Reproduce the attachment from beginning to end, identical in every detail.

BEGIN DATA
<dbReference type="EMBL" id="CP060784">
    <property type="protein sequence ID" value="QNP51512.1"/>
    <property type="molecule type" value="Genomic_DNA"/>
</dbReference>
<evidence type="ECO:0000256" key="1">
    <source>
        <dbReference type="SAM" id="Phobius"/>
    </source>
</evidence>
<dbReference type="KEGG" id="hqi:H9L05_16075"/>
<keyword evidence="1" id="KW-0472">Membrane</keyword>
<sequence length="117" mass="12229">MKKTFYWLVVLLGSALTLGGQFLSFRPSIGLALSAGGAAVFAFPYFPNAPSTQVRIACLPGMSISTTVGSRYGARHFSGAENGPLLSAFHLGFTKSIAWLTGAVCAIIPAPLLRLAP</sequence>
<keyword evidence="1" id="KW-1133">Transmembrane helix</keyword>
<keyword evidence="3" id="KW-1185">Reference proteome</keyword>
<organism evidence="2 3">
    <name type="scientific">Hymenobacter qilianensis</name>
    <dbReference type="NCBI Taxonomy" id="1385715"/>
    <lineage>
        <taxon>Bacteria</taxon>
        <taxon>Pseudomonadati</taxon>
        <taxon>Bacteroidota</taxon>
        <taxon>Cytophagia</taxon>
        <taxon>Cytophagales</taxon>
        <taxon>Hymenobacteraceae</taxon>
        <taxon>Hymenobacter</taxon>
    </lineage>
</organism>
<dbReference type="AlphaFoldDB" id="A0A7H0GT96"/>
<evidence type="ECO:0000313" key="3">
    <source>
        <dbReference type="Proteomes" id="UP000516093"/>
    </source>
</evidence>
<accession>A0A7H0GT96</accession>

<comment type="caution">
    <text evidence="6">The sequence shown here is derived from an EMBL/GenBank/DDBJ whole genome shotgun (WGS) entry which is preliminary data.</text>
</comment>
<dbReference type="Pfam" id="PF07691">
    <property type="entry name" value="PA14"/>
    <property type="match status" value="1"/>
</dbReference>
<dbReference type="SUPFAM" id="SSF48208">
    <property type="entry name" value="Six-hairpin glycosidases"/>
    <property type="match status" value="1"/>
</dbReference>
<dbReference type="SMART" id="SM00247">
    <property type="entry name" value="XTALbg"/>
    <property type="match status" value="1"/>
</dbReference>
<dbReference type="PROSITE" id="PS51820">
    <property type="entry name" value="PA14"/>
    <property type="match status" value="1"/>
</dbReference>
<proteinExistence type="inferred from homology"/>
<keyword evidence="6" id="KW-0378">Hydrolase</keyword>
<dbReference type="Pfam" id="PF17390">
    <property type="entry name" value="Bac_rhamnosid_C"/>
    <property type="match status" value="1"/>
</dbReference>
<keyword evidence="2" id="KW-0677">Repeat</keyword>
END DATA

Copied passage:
<dbReference type="EMBL" id="CP060784">
    <property type="protein sequence ID" value="QNP51512.1"/>
    <property type="molecule type" value="Genomic_DNA"/>
</dbReference>
<evidence type="ECO:0000256" key="1">
    <source>
        <dbReference type="SAM" id="Phobius"/>
    </source>
</evidence>
<dbReference type="KEGG" id="hqi:H9L05_16075"/>
<keyword evidence="1" id="KW-0472">Membrane</keyword>
<sequence length="117" mass="12229">MKKTFYWLVVLLGSALTLGGQFLSFRPSIGLALSAGGAAVFAFPYFPNAPSTQVRIACLPGMSISTTVGSRYGARHFSGAENGPLLSAFHLGFTKSIAWLTGAVCAIIPAPLLRLAP</sequence>
<keyword evidence="1" id="KW-1133">Transmembrane helix</keyword>
<keyword evidence="3" id="KW-1185">Reference proteome</keyword>
<organism evidence="2 3">
    <name type="scientific">Hymenobacter qilianensis</name>
    <dbReference type="NCBI Taxonomy" id="1385715"/>
    <lineage>
        <taxon>Bacteria</taxon>
        <taxon>Pseudomonadati</taxon>
        <taxon>Bacteroidota</taxon>
        <taxon>Cytophagia</taxon>
        <taxon>Cytophagales</taxon>
        <taxon>Hymenobacteraceae</taxon>
        <taxon>Hymenobacter</taxon>
    </lineage>
</organism>
<dbReference type="AlphaFoldDB" id="A0A7H0GT96"/>
<evidence type="ECO:0000313" key="3">
    <source>
        <dbReference type="Proteomes" id="UP000516093"/>
    </source>
</evidence>
<accession>A0A7H0GT96</accession>

<comment type="caution">
    <text evidence="6">The sequence shown here is derived from an EMBL/GenBank/DDBJ whole genome shotgun (WGS) entry which is preliminary data.</text>
</comment>
<dbReference type="Pfam" id="PF07691">
    <property type="entry name" value="PA14"/>
    <property type="match status" value="1"/>
</dbReference>
<dbReference type="SUPFAM" id="SSF48208">
    <property type="entry name" value="Six-hairpin glycosidases"/>
    <property type="match status" value="1"/>
</dbReference>
<dbReference type="SMART" id="SM00247">
    <property type="entry name" value="XTALbg"/>
    <property type="match status" value="1"/>
</dbReference>
<dbReference type="PROSITE" id="PS51820">
    <property type="entry name" value="PA14"/>
    <property type="match status" value="1"/>
</dbReference>
<proteinExistence type="inferred from homology"/>
<keyword evidence="6" id="KW-0378">Hydrolase</keyword>
<dbReference type="Pfam" id="PF17390">
    <property type="entry name" value="Bac_rhamnosid_C"/>
    <property type="match status" value="1"/>
</dbReference>
<keyword evidence="2" id="KW-0677">Repeat</keyword>